In 1962, Wisner retired from the CIA.[citation needed]


Wisner married Mary Ellis 'Polly' Knowles (1912–2002) and they had four children: Elizabeth Wisner, Graham Wisner, Ellis Wisner, and Frank G. Wisner who entered into diplomatic service.[10]


Wisner died by suicide on October 29, 1965.[22]


  1. ^ a b Athan Theoharis, Richard Immerman, Loch Johnson, Kathryn Olmsted, and John Prados, "The Central Intelligence Agency: Security Under Scrutiny", Westport, Conn.: Greenwood Press, 2006. ISBN 0-313-33282-7
  2. ^ Thomas, Evan (1996). The Very Best Men: Four Who Dared: The Early Years of the CIA. Simon & Schuster. ISBN 0-684-82538-4.
  3. ^ "Our History: Featured Alumni: Wisner, Frank G., 1934". Retrieved 2 May 2018.
  4. ^ Prados, John (2006). Safe for Democracy: The Secret Wars of the CIA. Ivan R. Dee. p. 43. ISBN 978-1615780112.
  5. ^ Aparaschivei, Sorin (2013). Spionajul american în România 1944-1948 (in Romanian). Bucuresti, România: Editura Militară. ISBN 978-973-32-0924-9.
  6. ^ a b CIA FOIA ERR, “Report on X-2 Activities in Bucharest, 25 April 1945”
  7. ^ Dill, Josh (September 2019). Parties, Politics and Press on P Street. Citizens Association of Georgetown. page 6. Retrieved June 17, 2021.
  8. ^ William R. Cubbins, "Letters from Georgescu", January 4, 1990
  9. ^ Patricia Louise Wadley, "Even One Is Too Many" Archived 2007-04-05 at the Wayback Machine, Ph.D. thesis, Texas Christian University, 1993
  10. ^ a b Levy, Claudia (July 11, 2002). "Polly Fritchey Dies". The Washington Post. Retrieved June 17, 2021.
  11. ^ "Foreign Relations of the United States, 1945–1950, Emergence of the Intelligence Establishment - Office of the Historian".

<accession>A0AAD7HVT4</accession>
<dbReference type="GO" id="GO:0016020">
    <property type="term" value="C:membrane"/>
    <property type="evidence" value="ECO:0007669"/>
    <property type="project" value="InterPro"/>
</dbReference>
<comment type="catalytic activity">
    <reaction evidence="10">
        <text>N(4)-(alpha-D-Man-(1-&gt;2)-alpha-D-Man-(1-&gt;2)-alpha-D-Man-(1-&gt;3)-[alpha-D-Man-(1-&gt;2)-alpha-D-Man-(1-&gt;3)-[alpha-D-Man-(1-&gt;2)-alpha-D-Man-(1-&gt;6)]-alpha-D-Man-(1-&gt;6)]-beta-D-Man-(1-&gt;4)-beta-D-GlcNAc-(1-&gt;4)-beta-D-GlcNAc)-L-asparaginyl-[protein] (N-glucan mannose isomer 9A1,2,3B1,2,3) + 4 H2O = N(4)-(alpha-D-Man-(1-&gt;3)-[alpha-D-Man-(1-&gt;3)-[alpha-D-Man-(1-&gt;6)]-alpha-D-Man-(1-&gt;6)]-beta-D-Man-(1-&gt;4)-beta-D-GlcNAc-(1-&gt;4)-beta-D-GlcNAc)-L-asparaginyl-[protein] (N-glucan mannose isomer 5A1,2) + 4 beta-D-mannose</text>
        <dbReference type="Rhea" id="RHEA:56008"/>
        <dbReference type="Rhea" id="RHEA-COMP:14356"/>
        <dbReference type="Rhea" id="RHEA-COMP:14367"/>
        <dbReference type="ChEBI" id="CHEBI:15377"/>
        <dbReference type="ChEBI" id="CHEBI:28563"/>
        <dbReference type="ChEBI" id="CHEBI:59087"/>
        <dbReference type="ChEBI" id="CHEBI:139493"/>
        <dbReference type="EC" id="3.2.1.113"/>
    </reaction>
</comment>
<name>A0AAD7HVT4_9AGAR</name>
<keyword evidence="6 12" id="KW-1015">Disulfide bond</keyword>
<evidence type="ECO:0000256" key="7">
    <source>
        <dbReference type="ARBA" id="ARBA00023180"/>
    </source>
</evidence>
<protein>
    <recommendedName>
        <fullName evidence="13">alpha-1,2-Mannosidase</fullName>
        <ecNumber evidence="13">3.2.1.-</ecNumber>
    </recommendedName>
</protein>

12. ^ Mitrovich, Gregory (2000). Undermining the Kremlin: America's Strategy to Subvert the Soviet Bloc, 1947–1956. Cornell University Press. p. 20. ISBN 0801437113.
  13. ^ Karalekas, Anne (23 April 1976). History of the Central Intelligence Agency. p. 34. {{cite book}}: |work= ignored (help)
  14. ^ Foreign Relations 1964–1968, Volume XXVI, Indonesia; Malaysia-Singapore; Philippines: Note on U.S. Covert Action Programs. United States Department of State.
  15. ^ Thorne, C. Thomas Jr.; Patterson, David S. (1995). "National Security Council Directive on Office of Special Projects". Foreign Relations of the United States, 1945–1950, Emergence of the Intelligence Establishment. GPO. Retrieved 2017-01-05.
  16. ^ Evan Thomas (1995). The Very Best Men: The Early Years of the CIA. pp. 138-139.
  17. ^ Operation PBSUCCESS: The United States and Guatemala, 1952–1954, CIA History Staff document by Nicholas Cullather, 1994. Excerpt
  18. ^ Richard Rashke: Useful Enemies: John Demjanjuk and America's Open-Door Policy For Nazi War Criminals (Delphinium Books, 2013) Google Books
  19. ^ Anderson, Scott (2020). The Quiet Americans: Four CIA Spies at the Dawn of the Cold War. New York: Doubleday. ISBN 978-0385540452.
  20. ^ a b Prados, John (2006). Safe for Democracy: The Secret Wars of the CIA. Ivan R. Dee. p. 180. ISBN 978-1615780112.
  21. ^ Rabe, Stephen G. (2005). U.S. intervention in British Guiana : a Cold War story ([Online-Ausg.] ed.). Chapel Hill: University of North Carolina Press. p. 83. ISBN 0-8078-5639-8.
  22. ^ Evan Thomas (1995). The Very Best Men: The Early Years of the CIA. p. 320.


External links[edit]

Government offices
Preceded by Deputy Director for Plans
August 23, 1951 – January 1, 1959
Succeeded by